|Publication number||US6605795 B1|
|Application number||US 09/707,186|
|Publication date||Aug 12, 2003|
|Filing date||Nov 6, 2000|
|Priority date||Nov 4, 1999|
|Also published as||DE60035706D1, DE60035706T2, EP1227910A2, EP1227910B1, WO2001036146A2, WO2001036146A3|
|Publication number||09707186, 707186, US 6605795 B1, US 6605795B1, US-B1-6605795, US6605795 B1, US6605795B1|
|Inventors||Frank G. Arcella, Bradley A. Cleveland, Mark S. Fullen|
|Original Assignee||Mts Systems Corporation|
|Export Citation||BiBTeX, EndNote, RefMan|
|Patent Citations (15), Referenced by (25), Classifications (24), Legal Events (7)|
|External Links: USPTO, USPTO Assignment, Espacenet|
This application claims priority to Provisional Application Ser. No. 60/163,548 filed Nov. 4, 1999 and entitled “CONTROL SYSTEM FOR DEPOSITING POWDER FOR LASER WELDING APPLICATIONS”, and Provisional Application Ser. No. 60/163,643 filed Nov. 4, 1999 and entitled “POSITION CONTROL SYSTEM FOR DEPOSITING POWDER FOR LASER WELDING APPLICATIONS”.
The Government may have certain rights to this invention under a Cooperative Research and Development Agreement (CRADA)
The present invention relates to a control system for welding applications. In particular, the present invention relates to a control system for depositing powder in a molten puddle.
Welding applications use an energy source or laser to melt a molten puddle. For deposition welding, layers of a weld material or powder are deposited into the molten puddle to form three-dimensional objects. Powder is dispersed from a nozzle which is aimed to deposit the powder into the molten puddle. The molten puddle cools to solidify the fused powder to form the three-dimensional object. For optimum operation, it is desirable to accurately aim the powder dispersed from the nozzle so that all of the powder is deposited to a desired location(s) in the molten puddle. Powder deposited outside the molten puddle or improperly can have certain deleterious effects on the metallurgical properties and performance of the resulting structure as well as increased costs.
Various variables can affect powder aiming or deposit to the molten puddle, including nozzle or laser standoff from the workpiece and feed parameters for powder dispersed from the nozzle. During operation, the position of the laser or nozzle can shift or other parameters can vary as a result of the high operating temperatures. Variations in the operating parameters can affect aiming of the powder into the molten puddle.
In prior applications, the weld area is visually inspected to assure accurate deposit of the powder into the molten puddle. However, such visual inspection is not systematically controlled. Prior systems which provide size and dimension control of the puddle based upon a puddle image do not provide a complete control solution for accurately aiming powder into the molten puddle. The present invention addresses these and other problems and provides solutions not recognized nor taught by the prior art.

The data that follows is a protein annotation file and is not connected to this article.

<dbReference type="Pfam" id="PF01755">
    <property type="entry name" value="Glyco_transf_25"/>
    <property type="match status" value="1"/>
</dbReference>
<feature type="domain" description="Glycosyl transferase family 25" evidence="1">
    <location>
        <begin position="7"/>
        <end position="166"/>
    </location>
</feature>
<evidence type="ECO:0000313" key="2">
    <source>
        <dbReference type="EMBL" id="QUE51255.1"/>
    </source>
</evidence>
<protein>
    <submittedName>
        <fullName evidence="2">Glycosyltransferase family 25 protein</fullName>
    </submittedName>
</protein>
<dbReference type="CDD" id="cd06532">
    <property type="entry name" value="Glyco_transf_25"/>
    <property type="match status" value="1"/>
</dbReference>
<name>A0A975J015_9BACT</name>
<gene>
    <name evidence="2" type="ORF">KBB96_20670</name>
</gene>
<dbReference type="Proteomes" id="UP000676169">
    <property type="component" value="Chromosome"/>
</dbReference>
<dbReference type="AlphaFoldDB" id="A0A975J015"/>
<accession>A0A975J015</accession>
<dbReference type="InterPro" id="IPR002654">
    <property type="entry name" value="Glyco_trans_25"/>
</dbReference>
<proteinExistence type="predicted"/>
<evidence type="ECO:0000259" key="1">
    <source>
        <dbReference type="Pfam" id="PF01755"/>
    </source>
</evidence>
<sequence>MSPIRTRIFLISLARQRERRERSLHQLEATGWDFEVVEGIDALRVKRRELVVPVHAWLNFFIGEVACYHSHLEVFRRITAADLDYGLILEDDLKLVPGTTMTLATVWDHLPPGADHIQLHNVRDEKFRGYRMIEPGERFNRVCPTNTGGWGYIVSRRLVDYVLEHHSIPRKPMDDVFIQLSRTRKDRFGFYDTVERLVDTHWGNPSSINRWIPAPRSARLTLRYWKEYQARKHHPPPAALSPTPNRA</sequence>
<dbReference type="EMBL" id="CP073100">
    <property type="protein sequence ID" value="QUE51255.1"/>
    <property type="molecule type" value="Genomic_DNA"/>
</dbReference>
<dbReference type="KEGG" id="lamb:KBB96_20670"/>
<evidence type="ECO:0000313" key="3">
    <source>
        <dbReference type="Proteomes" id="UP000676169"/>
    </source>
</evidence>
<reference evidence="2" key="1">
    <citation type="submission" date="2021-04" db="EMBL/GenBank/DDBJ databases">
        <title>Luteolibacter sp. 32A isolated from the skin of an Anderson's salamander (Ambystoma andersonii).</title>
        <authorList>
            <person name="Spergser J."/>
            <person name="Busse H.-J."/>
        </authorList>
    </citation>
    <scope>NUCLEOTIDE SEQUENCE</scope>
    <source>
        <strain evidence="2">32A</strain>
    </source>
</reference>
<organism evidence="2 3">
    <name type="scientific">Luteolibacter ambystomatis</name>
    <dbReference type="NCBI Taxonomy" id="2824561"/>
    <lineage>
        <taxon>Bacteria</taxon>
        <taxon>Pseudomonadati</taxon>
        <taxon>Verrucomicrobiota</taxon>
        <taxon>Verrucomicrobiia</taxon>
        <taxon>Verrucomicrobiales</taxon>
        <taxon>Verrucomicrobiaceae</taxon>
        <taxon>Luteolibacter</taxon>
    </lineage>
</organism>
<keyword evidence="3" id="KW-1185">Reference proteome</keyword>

The present invention relates to an imaging system for controlling powder aiming into a molten puddle. In the imaging system of the present invention, an image processor extracts a first image of the molten puddle and a second image of a powder envelope from a captured image of the weld area. The first and second processed images provide feedback for process control.
FIG. 1 is a schematic illustration of an embodiment of a deposition welding operation.
FIG. 2 is an illustration of a weld area including a molten puddle.
FIG. 3 is an illustration of a tip portion of an embodiment of a powder feed nozzle having gas assisted dispersement.
FIG. 4 is a schematic illustration of a deposition welding operation including image feedback for powder aiming.
FIG. 5 is a schematic illustration of a digital image of a weld area including a molten puddle.
FIG. 6 is a flow chart illustrating an embodiment of image processing operations for a reflected image of the weld area.
FIG. 7 is a schematic diagram illustrating an embodiment of feedback control for powder aiming based upon a reflected image.
FIGS. 8-9 illustrate alternate embodiments of operating controls for a laser and a feed nozzle of a deposition welding system.
FIG. 10 is a schematic illustration of an embodiment of a standoff or position feedback control system for a laser using a reflected image of the laser beam.
FIG. 11 is a schematic illustration for using a reflected laser image for standoff control.
FIG. 12 is a flow chart illustrating an embodiment for image processing operations for alignment or standoff control.
FIG. 13 is a schematic illustration for using a reflected laser image for orientation or alignment control.
FIG. 1 schematically illustrates an embodiment of a welding apparatus 50 for deposition welding. As illustrated a flowable welding material 52, such as a titanium powder or other metal powder or material mixture is dispersed from a nozzle 54 to a molten puddle 56. The molten puddle 56 is heated from an energy power source or laser 58 to melt the weld powder 52. Powder is fed to nozzle 54 from a powder or weld material source 59. Multiple layers of powder are deposited to a workpiece 60 to fabricate components of various shapes and sizes via direct metal deposition.
As shown in FIG. 1, table 62 movably supports the workpiece 60 as illustrated by arrow 64. The table 62 is moved to deposit material or powder in a predetermined pattern to form complex three-dimensional objects or parts. Alternatively, the laser 58 and nozzle 54 can move relative to the table 62 and workpiece 60 to deposit powder in a predetermined pattern as described.